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CARICOM calls for accurate and timely information regarding early warning systems

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SHARM EL-SHEIKH, Egypt, CMC – The final week of the United Nations Climate Change Conference (COP27) began today with the UN Climate Change Executive Secretary, Simon Stiell, reminding negotiators that people and the planet are relying on the process to deliver.

“Let’s use our remaining time in Egypt to build the bridges needed to make progress on 1.5 [degrees Celsius], adaptation, finance and loss and damage,” said the former Grenada government minister.

COP27 President Sameh Shoukry said that while negotiators have concluded work on some issues “there is still a lot of work ahead”.

“If we are to achieve meaningful and tangible outcomes of which we can be proud of, we must now shift gears and complement the technical discussions with more political high-level engagement,” he told the plenary.

Shoukry said that parties currently “need more time” to discuss issues regarding mitigation, adaptation, loss and damage, gender and agriculture and he has asked co-facilitators to aid them.

He seemed confident that there would be an outcome document delivered on time.

“I expect very few issues to remain open by the evening of Wednesday 16th of November, when the near final text will be presented,” he said.

Today, Caribbean Community (CARICOM) Secretary General, Dr Carla Barnett, addressed a side event on climate and broader environmental monitoring to support early warning systems as a means of averting loss and damage and building resilience.

“I see this as a critical conversation as IPCC (Intergovernmental Panel on Climate Change) reports on climate projections and NDC (Nationally Determined Contribution) syntheses get more dire with each iteration and promises of ambition and financing resilience continue largely unfulfilled.”

She told the event that for a CARICOM region that is both a seismically active and is subjected to increasing frequency and intensity of climatic events brought on by climate change, there is an urgent need for accurate and timely information that can be used for forecasting and early warning systems, modelling and loss-and-damage projections, and this must be prioritised for all member states.

“The future of Caribbean development must be risk-informed and planned with multiple, concurrent and cascading hazards in mind. Haiti as well as St. Vincent and the Grenadines can testify to the complexities of managing COVID-19, hurricane season and major geological disasters at the same time,” she said.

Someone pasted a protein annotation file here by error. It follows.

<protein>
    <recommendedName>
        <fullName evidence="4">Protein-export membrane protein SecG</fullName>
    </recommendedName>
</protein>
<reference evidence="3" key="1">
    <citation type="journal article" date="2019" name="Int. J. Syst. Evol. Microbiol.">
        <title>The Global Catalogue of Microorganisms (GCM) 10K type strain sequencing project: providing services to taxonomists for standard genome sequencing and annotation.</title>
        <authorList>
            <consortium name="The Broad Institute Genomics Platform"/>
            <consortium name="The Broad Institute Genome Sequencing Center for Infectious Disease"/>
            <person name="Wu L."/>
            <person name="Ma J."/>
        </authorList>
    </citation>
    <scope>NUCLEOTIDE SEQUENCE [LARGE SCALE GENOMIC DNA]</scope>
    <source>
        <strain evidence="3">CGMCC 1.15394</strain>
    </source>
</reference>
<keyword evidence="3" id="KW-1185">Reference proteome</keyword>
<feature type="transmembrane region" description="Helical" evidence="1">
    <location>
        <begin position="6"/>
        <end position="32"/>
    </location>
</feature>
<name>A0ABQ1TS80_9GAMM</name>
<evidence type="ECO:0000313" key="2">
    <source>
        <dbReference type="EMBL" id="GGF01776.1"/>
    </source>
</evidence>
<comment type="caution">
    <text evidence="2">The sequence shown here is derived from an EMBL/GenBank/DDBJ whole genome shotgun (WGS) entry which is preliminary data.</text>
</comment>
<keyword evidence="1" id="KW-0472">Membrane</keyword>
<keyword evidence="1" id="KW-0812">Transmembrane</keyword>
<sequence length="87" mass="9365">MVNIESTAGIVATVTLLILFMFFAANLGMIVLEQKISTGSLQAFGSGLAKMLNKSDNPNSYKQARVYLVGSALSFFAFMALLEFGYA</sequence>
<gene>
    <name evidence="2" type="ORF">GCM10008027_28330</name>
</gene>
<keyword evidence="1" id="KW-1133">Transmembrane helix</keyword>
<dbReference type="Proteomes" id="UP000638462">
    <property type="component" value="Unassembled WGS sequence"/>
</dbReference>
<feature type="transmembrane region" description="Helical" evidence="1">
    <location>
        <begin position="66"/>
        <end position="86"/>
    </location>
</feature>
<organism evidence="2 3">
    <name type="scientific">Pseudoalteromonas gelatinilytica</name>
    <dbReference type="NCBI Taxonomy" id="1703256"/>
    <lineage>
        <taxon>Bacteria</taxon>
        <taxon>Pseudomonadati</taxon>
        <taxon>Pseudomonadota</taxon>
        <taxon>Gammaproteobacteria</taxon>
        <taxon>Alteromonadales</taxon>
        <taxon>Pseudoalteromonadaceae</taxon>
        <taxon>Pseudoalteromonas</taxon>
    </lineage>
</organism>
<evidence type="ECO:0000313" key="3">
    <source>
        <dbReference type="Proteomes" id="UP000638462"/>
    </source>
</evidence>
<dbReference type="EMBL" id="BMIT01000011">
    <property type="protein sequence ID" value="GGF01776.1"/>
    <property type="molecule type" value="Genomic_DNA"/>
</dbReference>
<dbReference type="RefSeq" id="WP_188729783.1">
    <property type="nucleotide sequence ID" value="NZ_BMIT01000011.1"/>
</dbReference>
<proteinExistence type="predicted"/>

Barnett said she was highly encouraged when the UN Secretary General Antonio Guterres announced earlier this year, a new initiative to support improvements in early warning systems globally.

She said last week, the World Meteorological Organization (WMO) unveiled the action plan for the UN Global Early Warning initiative for the Implementation of Climate Adaptation.

“While this is very welcome, it is a bleak reminder that the world is gearing towards the reality of failing to deliver the requisite ambition to limit warming to 1.5 degrees,” Barnett said.

“The Caribbean too painfully recognises this reality. We continue our relentless advocacy to deliver 1.5, despite the shrinking window because that is what our citizens deserve. However, since the 2017 hurricane season, we become more acutely aware of the urgency of building resilience in every facet of development as CARICOM have articulated its five-pillar resilience agenda endorsed by the heads of government.”

She said to deliver on the five pillars, CARICOM continues to renew its call for fairness in international financing as the region continues to be battered by impacts not of its making, and are disadvantaged from accessing financing at concessional rates to recover from those impacts, as well as to build resilience to them.

“We have borne the sharp end of climate change impacts in conjunction with our other inherent vulnerabilities. It is, therefore, crucial that vulnerability be the main criterion in determining access to concessional financing, which we urgently need in our quest for resilience,” said Barnett.

“The region requires financing opportunities that are scaled to address short, medium and long-term responses to tackle climate change and recover from the global COVID pandemic while continuing to build our resilience as a region.”

She said such opportunities could help small island developing states (SIDS) with increased liquidity, reduced debt levels, greater fiscal space, access to new financial instruments and recovery packages that are compliant with the Paris Agreement.

She said the event today will provide for regional experts to share their unique perspectives on the very real climate challenges as it relates to monitoring and tracking environmental cues to furnish decision-makers, and the general public, with critical and timely information for averting disaster losses and coping with slow on-set changes.

“We will hear today about the tremendous progress made over the years in delivering accurate early warning that permeates to all of society and the most vulnerable. Likewise, we will hear about newer initiatives to provide key productive sectors with climate information for good planning and resilience-building,” Barnett said.

MAKANA FERRY SCHEDULE

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